suspend upper magnet on a long string
for this hard-to-visualize and even harder-to-believe result is in Richard Feynman’s The Feynman Lectures on Physics volume II, section 13.10. A well documented and peer reviewed experiment you can run yourself is found in the fine American Journal of Physics, volume 63 #3 for March of 1995. As Valverde’s The Principal of Relativity as Applied to Motional Electromagnetic Induction.
All the nasty math involved lies in a Richard Becker’s Electromagnetic Fields and Interactions. Dover 1982, sectons 87 and 88. 87 is background and 88 is on unipolar induction itself.
It took well over a hundred years to sort this one out.
rotating lower magnet should not rotate upper one
Figure three shows you a simple experiment. Hang a magnet vertically on a string. Position another vertical magnet below the first one and rotate it around the string axis. Your upper magnet should not rotate. It should only get attracted or repelled by the bottom one. But not spun.
Which strongly suggests that any magnetic "lines" do not move with a magnet’s rotation.
Your easiest access to Faraday’s original papers are in the Britannica Great Books series, volume 45. One quite readable book about Faraday is a Cantor, Gooding, and James’ text titled Michael Faraday.
Fig. 3 – THE LAWS OF GENERAL RELATIVITY demand that you cannot tell if a uniform magnetic field is rotating or translating. Rotate the bottom magnet about the string axis and the top magnet should remain stationary.
The Faraday disk output seems to depend only upon the strength of the input magnetic field and the relative speeds of the disk rotor and the slip ring and meter stator. The speed or direction of the magnets do not seem to matter in the least!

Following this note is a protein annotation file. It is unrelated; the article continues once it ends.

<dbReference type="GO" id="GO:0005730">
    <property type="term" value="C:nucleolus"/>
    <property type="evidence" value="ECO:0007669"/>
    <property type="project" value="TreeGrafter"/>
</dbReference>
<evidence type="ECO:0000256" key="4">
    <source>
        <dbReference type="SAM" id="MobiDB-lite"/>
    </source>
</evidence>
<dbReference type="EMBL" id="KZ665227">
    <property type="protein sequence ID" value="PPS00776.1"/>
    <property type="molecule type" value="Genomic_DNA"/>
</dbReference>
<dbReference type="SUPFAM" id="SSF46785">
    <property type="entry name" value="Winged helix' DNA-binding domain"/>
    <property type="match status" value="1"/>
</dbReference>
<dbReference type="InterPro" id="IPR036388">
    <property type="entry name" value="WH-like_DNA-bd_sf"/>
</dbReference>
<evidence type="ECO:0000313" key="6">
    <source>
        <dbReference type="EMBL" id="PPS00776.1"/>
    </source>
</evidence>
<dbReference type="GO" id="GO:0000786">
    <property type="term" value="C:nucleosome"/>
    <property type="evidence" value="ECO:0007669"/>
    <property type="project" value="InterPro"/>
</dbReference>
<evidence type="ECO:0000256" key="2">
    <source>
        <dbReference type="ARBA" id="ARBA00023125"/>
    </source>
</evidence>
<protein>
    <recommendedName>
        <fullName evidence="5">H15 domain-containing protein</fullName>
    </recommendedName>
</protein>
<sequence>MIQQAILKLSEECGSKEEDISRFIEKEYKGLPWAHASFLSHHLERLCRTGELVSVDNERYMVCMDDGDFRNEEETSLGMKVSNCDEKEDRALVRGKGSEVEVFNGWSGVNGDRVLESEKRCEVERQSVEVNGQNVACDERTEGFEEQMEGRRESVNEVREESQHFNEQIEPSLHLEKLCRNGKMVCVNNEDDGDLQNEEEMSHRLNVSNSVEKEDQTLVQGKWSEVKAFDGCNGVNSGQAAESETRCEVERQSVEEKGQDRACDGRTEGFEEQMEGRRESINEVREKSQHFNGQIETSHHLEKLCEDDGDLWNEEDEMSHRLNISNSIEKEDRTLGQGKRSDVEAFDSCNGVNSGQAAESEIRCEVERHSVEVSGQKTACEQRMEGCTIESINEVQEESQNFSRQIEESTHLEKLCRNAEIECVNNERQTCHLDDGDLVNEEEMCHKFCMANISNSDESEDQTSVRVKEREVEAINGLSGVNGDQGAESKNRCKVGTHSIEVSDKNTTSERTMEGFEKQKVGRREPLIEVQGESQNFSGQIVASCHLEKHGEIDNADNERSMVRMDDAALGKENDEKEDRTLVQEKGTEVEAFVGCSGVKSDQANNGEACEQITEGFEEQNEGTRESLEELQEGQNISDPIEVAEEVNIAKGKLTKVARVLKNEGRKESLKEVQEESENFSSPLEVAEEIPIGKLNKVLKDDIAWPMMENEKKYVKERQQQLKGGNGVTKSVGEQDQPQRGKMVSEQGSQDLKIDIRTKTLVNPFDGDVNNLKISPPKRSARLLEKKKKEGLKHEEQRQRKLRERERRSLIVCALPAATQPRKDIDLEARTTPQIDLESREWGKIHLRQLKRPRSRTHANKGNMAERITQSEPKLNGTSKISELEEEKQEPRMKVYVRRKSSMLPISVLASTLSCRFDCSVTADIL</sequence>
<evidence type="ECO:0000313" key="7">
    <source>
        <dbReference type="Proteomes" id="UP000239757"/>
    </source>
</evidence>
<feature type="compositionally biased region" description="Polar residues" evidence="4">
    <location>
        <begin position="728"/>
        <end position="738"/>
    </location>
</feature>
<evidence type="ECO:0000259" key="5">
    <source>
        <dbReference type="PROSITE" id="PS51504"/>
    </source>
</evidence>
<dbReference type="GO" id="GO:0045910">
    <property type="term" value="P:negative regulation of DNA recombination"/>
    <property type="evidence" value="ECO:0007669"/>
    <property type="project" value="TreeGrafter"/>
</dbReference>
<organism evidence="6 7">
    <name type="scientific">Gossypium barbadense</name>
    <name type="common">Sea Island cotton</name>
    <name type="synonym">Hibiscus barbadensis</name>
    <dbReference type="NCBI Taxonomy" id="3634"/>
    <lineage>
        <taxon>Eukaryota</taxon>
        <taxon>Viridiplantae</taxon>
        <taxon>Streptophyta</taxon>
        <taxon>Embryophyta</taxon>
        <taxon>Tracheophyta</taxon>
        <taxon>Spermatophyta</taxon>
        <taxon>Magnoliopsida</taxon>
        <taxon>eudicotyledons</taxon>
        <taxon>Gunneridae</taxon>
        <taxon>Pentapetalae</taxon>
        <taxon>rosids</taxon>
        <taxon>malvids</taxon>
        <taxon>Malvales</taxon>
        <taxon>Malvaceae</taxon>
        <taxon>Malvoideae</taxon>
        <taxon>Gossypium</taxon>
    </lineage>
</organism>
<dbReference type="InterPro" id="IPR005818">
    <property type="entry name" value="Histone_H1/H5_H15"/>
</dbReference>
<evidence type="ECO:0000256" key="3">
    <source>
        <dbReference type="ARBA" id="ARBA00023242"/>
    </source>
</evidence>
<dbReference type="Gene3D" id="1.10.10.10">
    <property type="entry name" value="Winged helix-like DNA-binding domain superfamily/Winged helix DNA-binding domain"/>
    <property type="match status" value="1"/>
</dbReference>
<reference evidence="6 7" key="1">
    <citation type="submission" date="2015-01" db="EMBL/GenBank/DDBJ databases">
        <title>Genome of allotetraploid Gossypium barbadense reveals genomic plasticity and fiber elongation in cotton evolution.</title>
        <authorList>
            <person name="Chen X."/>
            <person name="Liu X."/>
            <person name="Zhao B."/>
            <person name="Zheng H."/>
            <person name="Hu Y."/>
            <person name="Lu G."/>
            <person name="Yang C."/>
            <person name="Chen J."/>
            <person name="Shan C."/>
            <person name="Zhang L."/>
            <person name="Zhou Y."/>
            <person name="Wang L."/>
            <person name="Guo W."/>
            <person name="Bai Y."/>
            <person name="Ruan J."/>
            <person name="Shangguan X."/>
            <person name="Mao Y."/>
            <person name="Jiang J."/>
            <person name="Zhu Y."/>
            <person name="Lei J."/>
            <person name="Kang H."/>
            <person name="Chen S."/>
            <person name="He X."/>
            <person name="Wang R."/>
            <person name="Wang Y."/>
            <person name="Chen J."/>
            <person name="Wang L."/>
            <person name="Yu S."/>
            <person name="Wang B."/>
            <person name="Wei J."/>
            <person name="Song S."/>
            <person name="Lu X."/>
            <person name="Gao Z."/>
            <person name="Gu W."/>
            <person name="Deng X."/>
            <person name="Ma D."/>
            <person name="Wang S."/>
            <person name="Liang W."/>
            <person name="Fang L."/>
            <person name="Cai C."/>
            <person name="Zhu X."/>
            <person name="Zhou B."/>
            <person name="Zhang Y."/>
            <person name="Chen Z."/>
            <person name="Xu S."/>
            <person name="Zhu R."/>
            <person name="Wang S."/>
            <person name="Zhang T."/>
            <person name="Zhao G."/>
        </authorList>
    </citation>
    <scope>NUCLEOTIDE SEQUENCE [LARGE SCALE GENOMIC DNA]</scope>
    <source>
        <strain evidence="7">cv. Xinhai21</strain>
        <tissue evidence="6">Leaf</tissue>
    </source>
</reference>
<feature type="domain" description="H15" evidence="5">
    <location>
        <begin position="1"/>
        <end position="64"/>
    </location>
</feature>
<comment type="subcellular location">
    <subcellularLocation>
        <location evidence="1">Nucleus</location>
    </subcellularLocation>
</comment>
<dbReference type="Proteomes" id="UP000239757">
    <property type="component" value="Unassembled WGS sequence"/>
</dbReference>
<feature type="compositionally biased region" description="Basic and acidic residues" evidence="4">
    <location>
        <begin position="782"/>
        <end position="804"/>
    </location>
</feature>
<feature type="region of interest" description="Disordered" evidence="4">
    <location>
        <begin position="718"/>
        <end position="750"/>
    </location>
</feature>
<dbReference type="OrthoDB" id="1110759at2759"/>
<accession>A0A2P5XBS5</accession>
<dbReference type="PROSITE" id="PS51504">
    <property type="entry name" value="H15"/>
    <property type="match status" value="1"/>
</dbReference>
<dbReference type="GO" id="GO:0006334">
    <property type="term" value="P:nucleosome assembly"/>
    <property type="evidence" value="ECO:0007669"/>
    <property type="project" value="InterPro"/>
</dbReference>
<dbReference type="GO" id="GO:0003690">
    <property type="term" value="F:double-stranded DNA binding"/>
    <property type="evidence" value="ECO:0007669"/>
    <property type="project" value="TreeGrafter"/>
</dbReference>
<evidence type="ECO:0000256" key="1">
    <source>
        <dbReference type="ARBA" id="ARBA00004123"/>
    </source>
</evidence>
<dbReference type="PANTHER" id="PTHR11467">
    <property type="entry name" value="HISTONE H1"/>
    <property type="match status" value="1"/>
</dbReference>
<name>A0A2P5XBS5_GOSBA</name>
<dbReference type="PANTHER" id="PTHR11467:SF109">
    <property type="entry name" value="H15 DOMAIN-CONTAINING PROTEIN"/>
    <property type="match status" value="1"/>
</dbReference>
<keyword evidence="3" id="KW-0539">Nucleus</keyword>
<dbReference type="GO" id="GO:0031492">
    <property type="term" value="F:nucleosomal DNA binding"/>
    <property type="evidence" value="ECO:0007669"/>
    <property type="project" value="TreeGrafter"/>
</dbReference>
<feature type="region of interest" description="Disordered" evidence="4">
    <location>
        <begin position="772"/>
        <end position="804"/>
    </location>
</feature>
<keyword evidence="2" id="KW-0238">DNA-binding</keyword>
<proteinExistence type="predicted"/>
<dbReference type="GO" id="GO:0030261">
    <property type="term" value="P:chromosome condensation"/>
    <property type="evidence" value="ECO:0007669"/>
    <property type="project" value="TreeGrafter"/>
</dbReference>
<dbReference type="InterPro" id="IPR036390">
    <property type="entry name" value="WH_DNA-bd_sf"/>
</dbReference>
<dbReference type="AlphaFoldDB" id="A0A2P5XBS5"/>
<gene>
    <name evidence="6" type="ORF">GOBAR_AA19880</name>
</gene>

out of band harmonic spec, to lower distortion, or to discourage adding an illegal external power booster.
There’s a small user’s manual that comes with the modulator. The more detailed service manual (having full schematics and updates) is available as a special order for $7 or so. Ask your RS dealer for details.
Some enigmas are more enigmatic than others
It turns out the odd behavior of the Faraday disk is even stranger than I thought it was. In MUSE117.PDF, we looked at homopolar generators. The Faraday Disk is one variation on the homopolar generator where the input magnetic field is also rotated.
The key question is this: When you have any perfectly uniform magnetic field, is there any way you can tell that the field is rotating?
Well, a classicist would say "Of course you could tell if the field is spinning. The lines of force are busy cutting conductors and are inducing voltage." A relativist would instead say "There is no way to tell. There are no such things as magnetic lines; a uniform field is in fact uniform. Further, the laws of general relativity demand field motion independence, especially at high speeds."
Well, as far as we know today, the relativists are correct: You cannot tell if a perfectly uniform magnetic field is rotating or translating. One source
Apparently, the E field and the H field cannot stand alone. They are both an essential part of your result. Thus, any motional energy seemingly missing from the one component gets made up by the other. You’ll have to consider both E and H together any time there is any relative reference motion! Every time.
I’ve gathered a bunch of additional key books and papers about Faraday Disks in the sidebar.
Since it apparently does not matter whether the magnetic field rotates, there’s probably not any point at all in purposely spinning your magnets. At least in machines of this type.
Rotating magnets would add to the mass, windage, and dynamic braking,
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